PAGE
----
MEMORANDUM AND ORDER ERNEST C. TORRES, Chief United States District Judge. The State of Rhode Island and the Rhode Island Department of Environmental Management (collectively “the State”) have moved to enforce this Court’s order of September 29, 2000, which enjoined proceedings before the Department of Labor (the “DOL”) brought by the individual defendants against the State. The State also seeks

to enjoin the Assistant Secretary of Labor for the Occupational Safety and Health Administration (“OSHA”) from intervening in one of those proceedings. For reasons hereinafter stated, the State’s

motion is granted in part and denied in part.

Background The relevant facts are set forth in this Court’s Memorandum and Order of September 29, 2000 (the “2000 Order”), which enjoined further prosecution before the DOL of the individual defendants’


claims against the State, Rhode Island v. United States, 115 F. Supp. 2d 269 (D.R.I. 2000), and in the First Circuit’s decision, which modified that order to allow the Secretary of Labor to intervene in the proceedings but affirmed the injunction in all other respects, Rhode Island Dep’t of Envtl. Mgmt. v. United States, 304 F.3d 31 (1st Cir. 2002). For present purposes the facts may be summarized as follows. Beverly Migliore, Barbara Raddatz, and Joan Taylor

(collectively, the “individual defendants” or “claimants”) are DEM employees. Through counsel, they filed complaints with DOL

alleging that the Department of Environmental Management (“DEM”) violated the “whistle blower protection” provision of the Solid Waste Disposal Act (the “SWDA”), 42 U.S.C. § 6971, et seq., by retaliating against them for reporting DEM’s alleged failure to comply with the SWDA. two were Migliore filed three complaints. (Migliore I) and the third The first proceeded


separately (Migliore II). Each damages complainant mental sought injunctive an award relief, of compensatory fees.





Migliore also sought damages for loss of professional reputation. When the 2000 Order was entered, the claims were at different stages in the administrative process. Taylor’s case was still Raddatz’s claim

under investigation by the Assistant Secretary.

had been investigated and the Assistant Secretary had found no


violation. The claims in Migliore II had been investigated and the Assistant Secretary had awarded Migliore $10,000. In Migliore I,

the Assistant Secretary found no violation but that finding was appealed to an Administrative Law Judge (“ALJ”) who awarded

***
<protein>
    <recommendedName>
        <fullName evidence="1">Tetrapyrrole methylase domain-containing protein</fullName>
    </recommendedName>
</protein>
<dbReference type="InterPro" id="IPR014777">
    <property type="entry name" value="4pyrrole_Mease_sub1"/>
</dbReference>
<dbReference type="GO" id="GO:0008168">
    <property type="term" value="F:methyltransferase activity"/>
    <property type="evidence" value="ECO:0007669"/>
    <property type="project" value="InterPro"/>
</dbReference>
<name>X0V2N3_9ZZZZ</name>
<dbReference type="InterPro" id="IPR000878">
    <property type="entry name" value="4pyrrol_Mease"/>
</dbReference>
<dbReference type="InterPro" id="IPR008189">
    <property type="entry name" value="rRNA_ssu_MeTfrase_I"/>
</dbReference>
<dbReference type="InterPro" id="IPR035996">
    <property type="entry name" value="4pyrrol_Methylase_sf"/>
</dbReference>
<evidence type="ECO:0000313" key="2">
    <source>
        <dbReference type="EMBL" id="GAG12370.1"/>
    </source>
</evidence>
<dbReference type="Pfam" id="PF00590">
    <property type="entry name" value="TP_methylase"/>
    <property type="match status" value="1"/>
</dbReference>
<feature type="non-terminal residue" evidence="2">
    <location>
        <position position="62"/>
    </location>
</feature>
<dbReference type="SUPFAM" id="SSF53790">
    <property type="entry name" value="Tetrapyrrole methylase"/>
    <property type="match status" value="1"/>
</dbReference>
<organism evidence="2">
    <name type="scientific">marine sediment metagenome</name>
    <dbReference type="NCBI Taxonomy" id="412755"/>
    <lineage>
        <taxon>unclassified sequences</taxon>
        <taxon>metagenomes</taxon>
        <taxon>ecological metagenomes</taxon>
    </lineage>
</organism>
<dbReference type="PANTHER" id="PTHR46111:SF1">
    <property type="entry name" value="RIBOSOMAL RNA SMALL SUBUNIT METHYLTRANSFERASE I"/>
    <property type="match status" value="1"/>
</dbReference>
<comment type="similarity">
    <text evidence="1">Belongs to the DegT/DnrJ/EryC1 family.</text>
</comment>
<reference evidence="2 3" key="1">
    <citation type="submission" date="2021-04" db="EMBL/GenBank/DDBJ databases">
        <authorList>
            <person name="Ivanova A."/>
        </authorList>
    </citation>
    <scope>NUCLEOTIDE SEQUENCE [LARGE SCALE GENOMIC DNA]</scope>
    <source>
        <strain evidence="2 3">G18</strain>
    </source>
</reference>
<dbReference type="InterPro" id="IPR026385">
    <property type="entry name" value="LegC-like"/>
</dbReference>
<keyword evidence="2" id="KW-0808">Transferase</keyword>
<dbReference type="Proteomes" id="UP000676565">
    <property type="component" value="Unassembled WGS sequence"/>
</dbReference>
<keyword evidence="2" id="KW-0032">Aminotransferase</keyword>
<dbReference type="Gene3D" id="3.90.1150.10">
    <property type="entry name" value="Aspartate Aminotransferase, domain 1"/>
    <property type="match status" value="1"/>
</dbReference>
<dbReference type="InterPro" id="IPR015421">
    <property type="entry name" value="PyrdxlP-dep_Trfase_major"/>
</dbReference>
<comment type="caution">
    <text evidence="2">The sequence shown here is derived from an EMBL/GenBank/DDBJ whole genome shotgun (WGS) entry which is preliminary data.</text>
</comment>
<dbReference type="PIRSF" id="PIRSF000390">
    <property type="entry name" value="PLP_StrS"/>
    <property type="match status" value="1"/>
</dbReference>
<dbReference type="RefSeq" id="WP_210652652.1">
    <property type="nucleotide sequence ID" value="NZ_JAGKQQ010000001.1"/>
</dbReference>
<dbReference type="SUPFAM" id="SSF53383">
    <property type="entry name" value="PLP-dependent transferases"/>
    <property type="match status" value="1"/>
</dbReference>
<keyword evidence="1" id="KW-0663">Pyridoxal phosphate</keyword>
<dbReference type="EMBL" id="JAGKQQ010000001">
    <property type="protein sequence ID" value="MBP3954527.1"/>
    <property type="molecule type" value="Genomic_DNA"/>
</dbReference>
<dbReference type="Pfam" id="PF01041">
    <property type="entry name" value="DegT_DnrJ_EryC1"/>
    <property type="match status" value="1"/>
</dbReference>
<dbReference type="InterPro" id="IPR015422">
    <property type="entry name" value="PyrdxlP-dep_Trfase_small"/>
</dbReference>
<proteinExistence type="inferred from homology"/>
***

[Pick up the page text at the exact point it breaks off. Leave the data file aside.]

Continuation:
Migliore $843,000, which included $400,000 for emotional distress, impairment of health, and loss of professional reputation. When

this action was commenced, the State’s appeal in Migliore I was pending before the DOL’s Administrative Review Board (the “ARB”). This Court found that the proceeding in Migliore I was, in effect, a suit for damages by Migliore and not an enforcement action by the DOL. Accordingly, this Court held that the

proceeding was barred by the doctrine of sovereign immunity. Rhode Island, 115 F. Supp. 2d at 276. This Court did not disturb the $10,000 award made in Migliore II; and, in enjoining “any further prosecution before the DOL of the individual defendants’ claims against the State,” this Court was careful to state that it was not “enjoining OSHA from

investigating the alleged violations on which those claims are based or seeking to enforce the State’s compliance with federal law.” Id. at 279. On the contrary, the injunction was based on

the finding that these proceedings, and Migliore I in particular, were in essence, “private tort action[s], not . . . administrative enforcement proceeding[s],” id. at 275. Specifically, with respect to Migliore I, this Court noted that the case was prosecuted by


Migliore’s counsel; that the Secretary had found no violation; that the Secretary did not participate in the 23-day evidentiary hearing before the ALJ; that the Secretary expressly informed the parties that the DOL did not represent them in any hearing before the ALJ; and that the ALJ made a substantial award of compensatory damages for mental anguish, physical injury and harm to reputation. Id. at 275. On appeal, the defendants argued that “the state ha[d] no claim to sovereign immunity in the privately prosecuted